Secrets for improv quilting: start with a road map (video)

Quilt details from Becoming a Confident QuilterSew two pieces of fabric together and see where it leads you.

Think that defines improvisational quilting?

For some, that approach may feel like a safe place to start. But if you’re like many quilters, no matter how cool an improv quilt may look, the thought of rules-free quilting can seem overwhelming.

But what if you could learn more about improv quilting in baby steps—just a few exercises to warm up to common improvisational techniques?

Becoming a Confident QuilterFor author Elizabeth Dackson—a self-proclaimed Type-A personality—the key to making your first improvisational quilt is to start with a road map: a start-to-finish pattern (yes, a pattern with instructions and everything!) that lets you try wonky quilt blocks with angled seams and shows you how to twist and turn blocks to get that carefree, improv look.

When we met up with Elizabeth at Quilt Market, she told us about one special project in her book, Becoming a Confident Quilter, that lets quilters try their hand at what seems like a spontaneous, unplanned kind of design. Her secret: it doesn’t have to be! See what she says about her quilt “Wonky Fences” in the video below.


Reading this in email? See the “Improv Quilting: with a Roadmap!” video at the Stitch This! blog or watch it on YouTube.


Cutting charts and placement guides are all provided—you get the look of spontaneity and the comfort of a predetermined plan.

Wonky Fences quilt
LEARN IT!
Try improv piecing in “Wonky Fences” (make the full-size quilt or the smaller version)

Improv quilting is just one of the techniques to try in Becoming a Confident Quilter. Check out more techniques that Elizabeth covers in her book:

Lattice of Stars quilt
LEARN IT!
Sew half-square triangles and Flying Geese units in “Lattice of Stars” (try the full-size or smaller version)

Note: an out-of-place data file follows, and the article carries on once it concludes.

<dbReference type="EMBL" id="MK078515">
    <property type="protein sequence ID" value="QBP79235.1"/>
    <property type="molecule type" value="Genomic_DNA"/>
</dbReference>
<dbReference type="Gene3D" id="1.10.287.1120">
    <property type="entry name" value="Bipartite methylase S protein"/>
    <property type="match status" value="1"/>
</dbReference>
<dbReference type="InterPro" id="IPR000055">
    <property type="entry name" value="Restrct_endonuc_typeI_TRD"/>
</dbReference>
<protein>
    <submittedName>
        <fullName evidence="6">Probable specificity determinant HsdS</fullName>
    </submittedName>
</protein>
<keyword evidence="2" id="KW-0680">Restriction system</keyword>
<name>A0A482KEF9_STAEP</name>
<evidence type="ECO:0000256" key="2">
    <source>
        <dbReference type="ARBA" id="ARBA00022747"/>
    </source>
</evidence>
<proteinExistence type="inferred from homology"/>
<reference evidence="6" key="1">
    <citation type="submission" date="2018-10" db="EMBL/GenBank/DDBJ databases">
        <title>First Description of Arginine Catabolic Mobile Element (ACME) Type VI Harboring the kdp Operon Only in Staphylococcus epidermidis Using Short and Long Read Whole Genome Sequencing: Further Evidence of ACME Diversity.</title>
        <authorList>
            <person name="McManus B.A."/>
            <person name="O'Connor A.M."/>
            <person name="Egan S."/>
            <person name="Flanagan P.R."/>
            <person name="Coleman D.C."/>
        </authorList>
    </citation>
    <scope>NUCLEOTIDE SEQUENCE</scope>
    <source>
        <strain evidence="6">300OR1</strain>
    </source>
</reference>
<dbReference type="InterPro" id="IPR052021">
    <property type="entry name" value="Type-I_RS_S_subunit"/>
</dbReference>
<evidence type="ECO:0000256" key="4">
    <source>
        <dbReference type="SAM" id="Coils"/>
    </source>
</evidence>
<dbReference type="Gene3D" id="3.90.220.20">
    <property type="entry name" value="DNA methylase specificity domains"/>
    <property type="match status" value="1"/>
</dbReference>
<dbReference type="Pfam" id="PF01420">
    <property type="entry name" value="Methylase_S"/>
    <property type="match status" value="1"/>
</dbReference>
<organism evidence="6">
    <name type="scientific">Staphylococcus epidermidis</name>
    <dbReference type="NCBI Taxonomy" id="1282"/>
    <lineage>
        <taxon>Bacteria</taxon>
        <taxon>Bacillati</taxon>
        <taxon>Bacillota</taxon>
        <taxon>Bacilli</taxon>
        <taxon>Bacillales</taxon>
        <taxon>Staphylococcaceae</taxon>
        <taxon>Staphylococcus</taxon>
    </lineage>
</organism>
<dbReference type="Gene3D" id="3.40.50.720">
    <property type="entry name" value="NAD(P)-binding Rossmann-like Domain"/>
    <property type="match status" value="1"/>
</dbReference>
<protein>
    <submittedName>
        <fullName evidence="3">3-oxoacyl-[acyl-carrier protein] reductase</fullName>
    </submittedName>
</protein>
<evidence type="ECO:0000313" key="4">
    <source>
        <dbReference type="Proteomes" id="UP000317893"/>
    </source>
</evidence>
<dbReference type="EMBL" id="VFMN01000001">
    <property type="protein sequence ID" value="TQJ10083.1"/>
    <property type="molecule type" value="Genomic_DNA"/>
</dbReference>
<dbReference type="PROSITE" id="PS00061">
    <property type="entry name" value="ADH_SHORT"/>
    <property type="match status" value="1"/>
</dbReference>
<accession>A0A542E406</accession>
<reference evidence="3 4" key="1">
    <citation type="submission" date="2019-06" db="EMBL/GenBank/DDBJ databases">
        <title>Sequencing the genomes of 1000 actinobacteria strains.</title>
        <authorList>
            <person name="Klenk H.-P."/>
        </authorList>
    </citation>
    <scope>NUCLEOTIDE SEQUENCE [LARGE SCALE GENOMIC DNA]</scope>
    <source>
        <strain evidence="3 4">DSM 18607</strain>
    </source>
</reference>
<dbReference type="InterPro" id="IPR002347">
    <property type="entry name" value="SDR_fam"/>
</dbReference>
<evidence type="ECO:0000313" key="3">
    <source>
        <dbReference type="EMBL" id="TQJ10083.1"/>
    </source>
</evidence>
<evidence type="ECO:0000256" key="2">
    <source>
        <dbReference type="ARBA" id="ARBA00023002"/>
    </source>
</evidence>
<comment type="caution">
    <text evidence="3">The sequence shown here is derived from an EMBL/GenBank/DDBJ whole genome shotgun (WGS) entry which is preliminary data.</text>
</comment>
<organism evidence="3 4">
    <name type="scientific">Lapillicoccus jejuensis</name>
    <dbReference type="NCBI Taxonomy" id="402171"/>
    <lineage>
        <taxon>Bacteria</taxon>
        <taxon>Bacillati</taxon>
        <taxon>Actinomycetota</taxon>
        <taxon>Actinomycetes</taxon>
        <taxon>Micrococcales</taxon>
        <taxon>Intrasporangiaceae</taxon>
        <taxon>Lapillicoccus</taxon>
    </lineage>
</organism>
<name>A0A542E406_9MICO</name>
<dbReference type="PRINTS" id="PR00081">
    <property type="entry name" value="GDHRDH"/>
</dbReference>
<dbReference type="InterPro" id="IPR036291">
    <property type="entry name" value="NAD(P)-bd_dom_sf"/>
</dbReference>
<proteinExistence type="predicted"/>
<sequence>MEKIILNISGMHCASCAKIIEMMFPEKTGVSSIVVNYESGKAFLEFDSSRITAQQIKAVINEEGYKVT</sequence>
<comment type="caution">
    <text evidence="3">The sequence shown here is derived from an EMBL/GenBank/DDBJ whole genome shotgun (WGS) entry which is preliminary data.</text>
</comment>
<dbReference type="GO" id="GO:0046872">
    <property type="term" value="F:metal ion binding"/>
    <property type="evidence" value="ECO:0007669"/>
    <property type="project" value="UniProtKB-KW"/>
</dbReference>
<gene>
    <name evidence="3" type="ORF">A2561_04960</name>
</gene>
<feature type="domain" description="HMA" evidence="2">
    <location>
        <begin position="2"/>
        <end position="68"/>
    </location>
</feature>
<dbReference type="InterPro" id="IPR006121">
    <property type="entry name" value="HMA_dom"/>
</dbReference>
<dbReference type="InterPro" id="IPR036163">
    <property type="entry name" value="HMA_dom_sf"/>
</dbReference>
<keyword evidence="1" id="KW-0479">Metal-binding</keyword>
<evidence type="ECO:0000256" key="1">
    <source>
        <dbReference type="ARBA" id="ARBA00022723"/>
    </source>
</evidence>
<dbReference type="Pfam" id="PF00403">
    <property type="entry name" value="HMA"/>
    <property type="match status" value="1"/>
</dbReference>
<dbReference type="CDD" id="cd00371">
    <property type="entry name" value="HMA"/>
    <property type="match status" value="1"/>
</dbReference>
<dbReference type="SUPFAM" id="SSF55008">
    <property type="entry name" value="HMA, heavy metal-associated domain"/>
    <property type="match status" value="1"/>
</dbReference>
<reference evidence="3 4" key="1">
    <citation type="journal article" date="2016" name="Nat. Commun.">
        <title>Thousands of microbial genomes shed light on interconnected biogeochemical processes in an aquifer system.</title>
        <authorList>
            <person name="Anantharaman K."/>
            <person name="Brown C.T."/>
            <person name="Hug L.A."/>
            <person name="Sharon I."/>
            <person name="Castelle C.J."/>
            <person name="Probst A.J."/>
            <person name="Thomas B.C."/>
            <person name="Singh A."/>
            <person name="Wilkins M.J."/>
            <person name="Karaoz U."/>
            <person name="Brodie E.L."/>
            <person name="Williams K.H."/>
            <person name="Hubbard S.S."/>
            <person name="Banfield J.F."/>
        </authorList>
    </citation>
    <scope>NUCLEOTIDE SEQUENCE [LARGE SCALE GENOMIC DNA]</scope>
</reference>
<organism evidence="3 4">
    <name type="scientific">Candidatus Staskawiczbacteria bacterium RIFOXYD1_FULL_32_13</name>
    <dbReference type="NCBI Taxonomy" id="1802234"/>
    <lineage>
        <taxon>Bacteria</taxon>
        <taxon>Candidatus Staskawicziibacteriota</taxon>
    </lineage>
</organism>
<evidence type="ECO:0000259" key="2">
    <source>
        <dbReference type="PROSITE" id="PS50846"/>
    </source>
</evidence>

Deconstructed Beads quilt
LEARN IT! Embrace negative space in “Deconstructed Beads”

Wham! quilt
LEARN IT! Try paper piecing in “Wham!”

Find 14 skill-building quilt patterns in Becoming a Confident Quilter 

Stock up your quilting tool belt and see where it leads you!


Improv quilting: dive in, dip a toe, or stay ashore? Share your thoughts in the comments!


9 Comments (leave a comment)

  • I try to "dive in"….but I still need LOTS of practice!!!

    —Ann Barlament on July 30, 2014
  • I like to look before I leap. I’m just getting back into quilting and I have found that the patterns I see in my head don’t always work out. I may need to rethink to get something that pleases me.

    —Nancè W on July 30, 2014
  • To begin with it is "dip a toe", but once I get comfortable with it, then it is "dive in".

    —Tina on July 30, 2014
  • Yikes! I may try it though! Love the Deconstructed Beads.

    —Janie on July 30, 2014
  • Love the way to organize a scrappy quily by design. And the two-tone paper pieced block will be done first!

    —Lynne on July 30, 2014
  • It’s all so lovely. I’ll try to dip- time is hard to find most days.
    Thanks. 🙂

    —Terry on July 30, 2014
  • That Lattice Star quilt is beautiful! I am reminded of a quilt I made that did create a lattice like that too.

    —Bro AJK on August 1, 2014
  • God put me on this earth to finish a certain number of UFO’s. Right now, I am so far behind, I will never die.

    Meanwhile, I am dipping my toes into new projects, diving into works in progress, and leisurely finishing my UFO’s.

    Keep smiling,

    Lynnita Shipman on August 1, 2014
  • It would be really nice to have the videos captioned by you at Martingale. I checked "transcript" at YouTube and it was horribly captioned—impossible to follow. Some of your quilters don’t have great voices, and in a shared office, or when someone has a slight hearing impairment, having text would be so helpful. (Even a headset is not always the solution.)

    Hi Linda, we appreciate your feedback about videos. Captioning is definitely something we will look into. Thanks for your comment! –Jenny

    Linda Carlson on August 4, 2014

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